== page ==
See also[edit]


  1. ^ https://www.findagrave.com/memorial/14407798/joseph-ratzinger
  2. ^ https://www.findagrave.com/memorial/37778119/maria-ratzinger
  3. ^ https://www.findagrave.com/memorial/71173311/maria-theogona-ratzinger
  4. ^ Wolfgang Beinert, "Pope's friends say fame has not changed Joseph Ratzinger", Regensburg, Germany, 12 September 2006.
  5. ^ Cardinal Ratzinger: the Vatican's enforcer of the faith. John L. Allen, 2000. p. 14
  6. ^ Cardinal Ratzinger: the Vatican's enforcer of the faith. John L. Allen, 2000. p. 15
  7. ^ USA Today (2005-04-23). "New Pope Defied Nazis As Teen During WWII". Retrieved 16 September 2010.
  8. ^ Zenit News Agency (12 May 2009). "German Pope's Past Misrepresented". Retrieved 16 September 2010.
  9. ^ Profile of Joseph Ratzinger in The Age (online)
  10. ^ a b Joseph Ratzinger (1998). Milestones: Memoirs 1927–1977. Ignatius Press. p. 36. ISBN 978-0-89870-702-1.
  11. ^ a b Joseph Ratzinger (1998). Milestones: Memoirs 1927–1977. Ignatius Press. p. 37. ISBN 978-0-89870-702-1.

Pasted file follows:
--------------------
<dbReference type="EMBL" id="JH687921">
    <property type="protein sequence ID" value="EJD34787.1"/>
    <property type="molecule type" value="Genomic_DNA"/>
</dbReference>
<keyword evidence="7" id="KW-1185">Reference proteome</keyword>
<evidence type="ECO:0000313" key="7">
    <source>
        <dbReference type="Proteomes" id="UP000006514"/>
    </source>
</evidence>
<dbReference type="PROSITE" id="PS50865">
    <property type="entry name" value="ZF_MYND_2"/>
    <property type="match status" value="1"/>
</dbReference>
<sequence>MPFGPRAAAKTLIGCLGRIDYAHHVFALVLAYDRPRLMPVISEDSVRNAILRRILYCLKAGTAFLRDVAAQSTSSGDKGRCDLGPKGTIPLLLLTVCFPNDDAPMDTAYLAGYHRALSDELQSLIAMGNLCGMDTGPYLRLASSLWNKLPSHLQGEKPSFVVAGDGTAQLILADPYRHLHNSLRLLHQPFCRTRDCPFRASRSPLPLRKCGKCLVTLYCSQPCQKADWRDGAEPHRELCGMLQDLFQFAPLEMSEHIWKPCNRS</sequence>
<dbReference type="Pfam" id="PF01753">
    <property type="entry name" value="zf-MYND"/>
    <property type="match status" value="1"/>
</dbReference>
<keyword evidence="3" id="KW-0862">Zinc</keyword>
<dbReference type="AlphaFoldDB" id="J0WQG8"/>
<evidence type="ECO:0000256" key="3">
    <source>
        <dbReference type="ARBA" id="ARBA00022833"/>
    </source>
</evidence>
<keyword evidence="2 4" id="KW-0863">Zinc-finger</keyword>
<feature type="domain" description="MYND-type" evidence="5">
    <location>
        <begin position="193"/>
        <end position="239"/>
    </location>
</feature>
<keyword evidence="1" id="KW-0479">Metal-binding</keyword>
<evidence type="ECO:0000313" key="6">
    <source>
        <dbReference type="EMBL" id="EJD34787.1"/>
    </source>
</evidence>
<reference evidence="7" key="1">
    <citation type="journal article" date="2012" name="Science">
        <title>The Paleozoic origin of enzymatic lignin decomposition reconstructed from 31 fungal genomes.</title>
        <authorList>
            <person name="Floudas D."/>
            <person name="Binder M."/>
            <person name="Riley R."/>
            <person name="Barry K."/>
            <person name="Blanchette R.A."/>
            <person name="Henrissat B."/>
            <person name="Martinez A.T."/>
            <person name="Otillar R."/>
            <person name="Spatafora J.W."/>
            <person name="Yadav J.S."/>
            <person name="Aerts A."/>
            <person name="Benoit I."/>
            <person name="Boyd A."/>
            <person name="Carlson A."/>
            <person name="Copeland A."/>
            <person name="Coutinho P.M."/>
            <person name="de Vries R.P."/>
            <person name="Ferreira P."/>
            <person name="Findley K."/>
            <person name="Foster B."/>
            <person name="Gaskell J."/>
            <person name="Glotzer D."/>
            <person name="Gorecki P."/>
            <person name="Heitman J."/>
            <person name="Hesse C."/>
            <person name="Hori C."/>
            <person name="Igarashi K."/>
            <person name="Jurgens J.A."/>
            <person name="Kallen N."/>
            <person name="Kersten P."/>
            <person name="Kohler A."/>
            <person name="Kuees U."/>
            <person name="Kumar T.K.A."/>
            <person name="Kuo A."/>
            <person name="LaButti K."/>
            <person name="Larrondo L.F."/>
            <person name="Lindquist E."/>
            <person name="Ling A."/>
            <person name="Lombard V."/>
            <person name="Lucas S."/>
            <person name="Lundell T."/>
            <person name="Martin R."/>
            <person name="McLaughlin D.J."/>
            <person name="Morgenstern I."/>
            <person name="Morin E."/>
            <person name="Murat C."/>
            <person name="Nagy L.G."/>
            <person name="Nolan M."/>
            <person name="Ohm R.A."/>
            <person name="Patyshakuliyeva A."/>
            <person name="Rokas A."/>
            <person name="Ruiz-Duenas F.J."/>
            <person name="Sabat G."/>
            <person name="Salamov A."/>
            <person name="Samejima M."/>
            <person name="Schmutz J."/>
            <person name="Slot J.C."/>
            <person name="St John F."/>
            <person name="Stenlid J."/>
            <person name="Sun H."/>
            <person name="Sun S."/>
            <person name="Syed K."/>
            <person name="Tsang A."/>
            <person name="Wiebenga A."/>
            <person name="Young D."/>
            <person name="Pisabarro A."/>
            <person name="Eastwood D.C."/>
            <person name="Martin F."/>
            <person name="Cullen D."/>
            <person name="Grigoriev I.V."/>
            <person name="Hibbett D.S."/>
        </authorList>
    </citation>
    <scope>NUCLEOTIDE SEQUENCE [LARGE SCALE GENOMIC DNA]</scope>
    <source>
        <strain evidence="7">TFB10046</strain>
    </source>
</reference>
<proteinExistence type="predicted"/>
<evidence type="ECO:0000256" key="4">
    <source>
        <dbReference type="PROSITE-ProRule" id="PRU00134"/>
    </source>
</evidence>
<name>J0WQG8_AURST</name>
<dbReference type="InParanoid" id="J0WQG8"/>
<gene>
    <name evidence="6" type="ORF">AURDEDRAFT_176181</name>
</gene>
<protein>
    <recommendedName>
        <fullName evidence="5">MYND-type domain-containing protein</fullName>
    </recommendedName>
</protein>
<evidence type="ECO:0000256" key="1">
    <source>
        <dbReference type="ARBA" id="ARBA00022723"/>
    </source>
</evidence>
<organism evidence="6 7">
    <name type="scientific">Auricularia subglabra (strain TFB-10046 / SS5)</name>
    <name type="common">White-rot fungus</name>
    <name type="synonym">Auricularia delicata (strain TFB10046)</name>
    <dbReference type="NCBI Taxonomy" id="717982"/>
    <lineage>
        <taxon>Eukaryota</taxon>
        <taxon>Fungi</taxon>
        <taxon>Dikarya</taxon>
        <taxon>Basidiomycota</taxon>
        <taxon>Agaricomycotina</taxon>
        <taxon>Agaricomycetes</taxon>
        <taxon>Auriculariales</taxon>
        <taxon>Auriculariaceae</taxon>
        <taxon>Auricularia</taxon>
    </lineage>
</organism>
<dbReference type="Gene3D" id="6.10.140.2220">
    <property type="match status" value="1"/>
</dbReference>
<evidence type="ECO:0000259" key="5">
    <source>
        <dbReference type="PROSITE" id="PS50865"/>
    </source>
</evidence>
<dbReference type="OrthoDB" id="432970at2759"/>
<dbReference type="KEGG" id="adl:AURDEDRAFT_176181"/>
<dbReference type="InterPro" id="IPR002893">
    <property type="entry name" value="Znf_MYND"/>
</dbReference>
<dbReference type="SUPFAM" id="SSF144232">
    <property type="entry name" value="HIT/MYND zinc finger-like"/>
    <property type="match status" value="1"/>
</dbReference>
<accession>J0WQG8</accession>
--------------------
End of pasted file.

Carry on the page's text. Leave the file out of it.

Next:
12. ^ Joseph Ratzinger (1998). Milestones: Memoirs 1927–1977. Ignatius Press. p. 39. ISBN 978-0-89870-702-1.
  13. ^ Seewald, Peter (2006). POPE BENEDICT XVI SERVANT OF THE TRUTH. 1st line of 6th paragraph: Ignatius Press, San Francisco. p. 56. ISBN 9781586171513.


  1. ^ Times Online (UK) 17 April 2005 ("Papal hopeful is a former Hitler Youth")
  2. ^ International Herald Tribune 22 April 2005. "A boy's dreams lead from a village to the Vatican" (reprinted from The New York Times)
  3. ^ The New York Times, 21 April 2005. "A Future Pope Is Recalled: A Lover of Cats and Mozart, Dazzled by Church as a Boy"
  4. ^ National Catholic Reporter, 14 October 2005. "Anti-Nazi Prelate Beatified. The conference took place under the auspices of the Pontifical Council for Health Care. At the present date (January 2006) there is no reference to this Conference at the Vatican's website.
  5. ^ [8] "Cousin recalls boy who dreamed of church life" (21 April 2005)
  6. ^ www.historyplace.com "Hitler Youth—Prelude to War. 1933–1938"